One Clear Goal

In every story, either the hero or the villain needs a clear goal to pursue from beginning to end. Without a clear goal, a story risks wandering off track and losing focus, which means a mediocre story at best. In “Star Wars,” Darth Vader (the villain) has a clear goal from start to finish, which is to find and wipe out the rebel base. In “Die Hard,” John McClane (the hero) has a clear goal from start to finish, which is to get back with his wife. The terrorists simply threaten his original goal by keeping him separated form his wife and then possibly killing her. Even in “Keanu,” the clear goal is simple. One of the heroes has lost his kitten and enlists his friend’s help to get that kitten back again. The goal from start to finish is to get that kitten back.

In weak, mediocre movies, there’s no clear goal for either the hero or the villain. In the action-thriller “Hanna,” the hero is a girl trained and bred to be an assassin. Her father has hidden her in the wilderness of Finland. While interesting, there’s no clear goal for the villain or the hero.

The hero (Hanna, the teenage girl) has no clear goal. She trips a beacon to let the authorities know of her location, but she has little reason to do so. Even worse, the villain has no clear goal either other than to retrieve the hero, but for what purpose? With no clear goal for either the hero or villain, “Hanna” wanders from one action scene to the next with no focus. With no focus, there’s little suspense and the story sinks into mediocrity.

In “Avatar,” the hero’s goal from start to finish is to get his legs back so he can walk again. While seemingly trivial, this goal drives the hero to become the alien avatar and eventually he achieves his dream by being transferred into the avatar for good.

In “The Martian,” the hero is stranded on Mars and his goal is to get back to Earth. That means he must first stay alive, then contact NASA, and then get himself off the planet to meet up with an orbiting spaceship. That one goal to get back home drives the entire story and keeps it focused.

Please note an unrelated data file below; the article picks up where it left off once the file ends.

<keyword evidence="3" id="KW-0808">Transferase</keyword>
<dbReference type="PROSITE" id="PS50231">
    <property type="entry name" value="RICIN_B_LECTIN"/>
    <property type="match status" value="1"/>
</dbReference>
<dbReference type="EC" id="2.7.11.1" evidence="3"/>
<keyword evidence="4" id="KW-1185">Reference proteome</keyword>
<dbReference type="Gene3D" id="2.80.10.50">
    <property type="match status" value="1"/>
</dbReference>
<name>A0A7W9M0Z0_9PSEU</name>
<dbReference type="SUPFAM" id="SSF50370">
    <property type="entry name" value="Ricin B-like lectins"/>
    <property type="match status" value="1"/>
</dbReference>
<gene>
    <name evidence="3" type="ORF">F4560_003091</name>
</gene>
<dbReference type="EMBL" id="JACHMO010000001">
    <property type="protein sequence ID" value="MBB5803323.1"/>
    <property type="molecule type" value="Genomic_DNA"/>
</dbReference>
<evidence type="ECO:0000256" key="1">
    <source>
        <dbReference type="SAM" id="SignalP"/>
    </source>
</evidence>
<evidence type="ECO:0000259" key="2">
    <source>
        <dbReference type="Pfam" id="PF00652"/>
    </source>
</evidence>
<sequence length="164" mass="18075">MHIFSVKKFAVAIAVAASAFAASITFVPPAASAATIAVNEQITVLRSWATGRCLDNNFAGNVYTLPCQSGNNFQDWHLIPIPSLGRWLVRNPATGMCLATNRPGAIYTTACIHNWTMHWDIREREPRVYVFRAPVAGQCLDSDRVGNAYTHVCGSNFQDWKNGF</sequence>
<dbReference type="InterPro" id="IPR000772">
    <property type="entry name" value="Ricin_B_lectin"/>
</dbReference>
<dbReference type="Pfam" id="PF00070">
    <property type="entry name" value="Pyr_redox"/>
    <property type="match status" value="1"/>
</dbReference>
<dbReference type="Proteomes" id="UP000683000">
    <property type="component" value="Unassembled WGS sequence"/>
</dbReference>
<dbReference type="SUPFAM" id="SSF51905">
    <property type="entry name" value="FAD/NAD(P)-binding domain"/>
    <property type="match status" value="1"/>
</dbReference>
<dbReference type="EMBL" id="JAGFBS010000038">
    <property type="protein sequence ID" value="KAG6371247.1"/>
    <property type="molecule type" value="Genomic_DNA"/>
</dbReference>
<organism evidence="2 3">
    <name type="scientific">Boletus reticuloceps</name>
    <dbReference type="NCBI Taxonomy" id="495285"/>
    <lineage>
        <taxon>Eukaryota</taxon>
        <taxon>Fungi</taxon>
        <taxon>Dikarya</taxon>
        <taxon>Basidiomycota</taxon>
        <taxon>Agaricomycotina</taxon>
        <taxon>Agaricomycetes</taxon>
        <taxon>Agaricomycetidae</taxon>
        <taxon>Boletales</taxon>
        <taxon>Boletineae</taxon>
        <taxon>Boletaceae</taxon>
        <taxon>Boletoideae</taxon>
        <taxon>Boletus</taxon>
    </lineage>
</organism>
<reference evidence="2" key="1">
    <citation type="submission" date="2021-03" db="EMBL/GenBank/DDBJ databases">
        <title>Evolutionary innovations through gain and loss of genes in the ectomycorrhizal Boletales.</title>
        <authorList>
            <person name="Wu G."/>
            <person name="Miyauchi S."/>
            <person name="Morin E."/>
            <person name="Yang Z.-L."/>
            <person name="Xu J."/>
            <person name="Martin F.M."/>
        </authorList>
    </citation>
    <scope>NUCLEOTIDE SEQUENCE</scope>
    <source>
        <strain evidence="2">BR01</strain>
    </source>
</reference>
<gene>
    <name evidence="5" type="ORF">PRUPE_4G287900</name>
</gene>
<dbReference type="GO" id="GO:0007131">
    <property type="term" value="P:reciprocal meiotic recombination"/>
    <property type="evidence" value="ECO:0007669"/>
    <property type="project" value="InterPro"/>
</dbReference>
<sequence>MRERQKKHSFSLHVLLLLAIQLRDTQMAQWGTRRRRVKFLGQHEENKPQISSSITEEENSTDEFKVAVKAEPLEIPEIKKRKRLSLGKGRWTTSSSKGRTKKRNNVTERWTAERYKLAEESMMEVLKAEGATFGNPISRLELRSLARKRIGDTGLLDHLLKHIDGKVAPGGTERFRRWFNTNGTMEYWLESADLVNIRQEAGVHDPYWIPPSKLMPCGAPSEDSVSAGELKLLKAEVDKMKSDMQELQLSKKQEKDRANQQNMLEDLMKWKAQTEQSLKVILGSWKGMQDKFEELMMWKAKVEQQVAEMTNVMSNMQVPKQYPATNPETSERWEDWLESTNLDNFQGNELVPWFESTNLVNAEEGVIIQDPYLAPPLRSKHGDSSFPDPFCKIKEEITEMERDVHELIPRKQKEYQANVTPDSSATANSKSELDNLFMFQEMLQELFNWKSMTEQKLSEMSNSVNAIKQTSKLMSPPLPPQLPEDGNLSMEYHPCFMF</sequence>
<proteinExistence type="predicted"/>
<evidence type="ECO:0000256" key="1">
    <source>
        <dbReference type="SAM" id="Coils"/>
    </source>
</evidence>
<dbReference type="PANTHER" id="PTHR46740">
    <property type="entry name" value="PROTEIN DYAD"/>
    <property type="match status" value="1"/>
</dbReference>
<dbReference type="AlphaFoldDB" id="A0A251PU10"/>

In “Deadpool,” the hero’s goal is to kill the man who tortured him and turned him into a mutant. That one goal drives the whole story.

Whenever you see a mediocre or outright bad movie, chances are good the motivation behind the hero or the villain is unclear. In “Batman vs. Superman,” what’s the goal of the hero? The hero seems to be Bruce Wayne, but he lacks a single-minded goal. Instead, all he wants to do is fight Superman for no apparent reason. The villain, Lux Luthor, also lacks a clear goal. What does he want? All he knows how to do is help create a monster that fights Batman, Superman, and Wonder Woman. Why? it’s not clear because the villain lacks a clear goal from start to finish.

A clear goal for the hero or villain (preferably both) gives your story direction. Just as you wouldn’t hop in your car and start driving without a destination in mind, so you can’t have a story without your hero and villain having a clear goal in mind.

Both your hero and villain need a strong, clear goal. Then they both need to work to achieve that goal in such a way that only one of them can win. In “Die Hard,” John McClane wants to get back with his wife, which means defeating the terrorists. Hans the villain wants to rob the corporation and kill everyone so he can escape. If John McClane wins, Hans loses. If Hans wins, John McClane loses.

This dilemma is the heart of conflict in any story.

In “Batman vs. Superman,” what are the goals of the hero and villain? It’s not clear. How do their goals conflict so only one can win? It’s not clear. This creates a muddled storyline that creates a mediocre movie that no amount of special effects can ever salvage.

Your story needs a clear goal that creates inevitable conflict between the hero and villain. Without a clear goal that causes conflict between the hero and the villain, you don’t really have a story at all.

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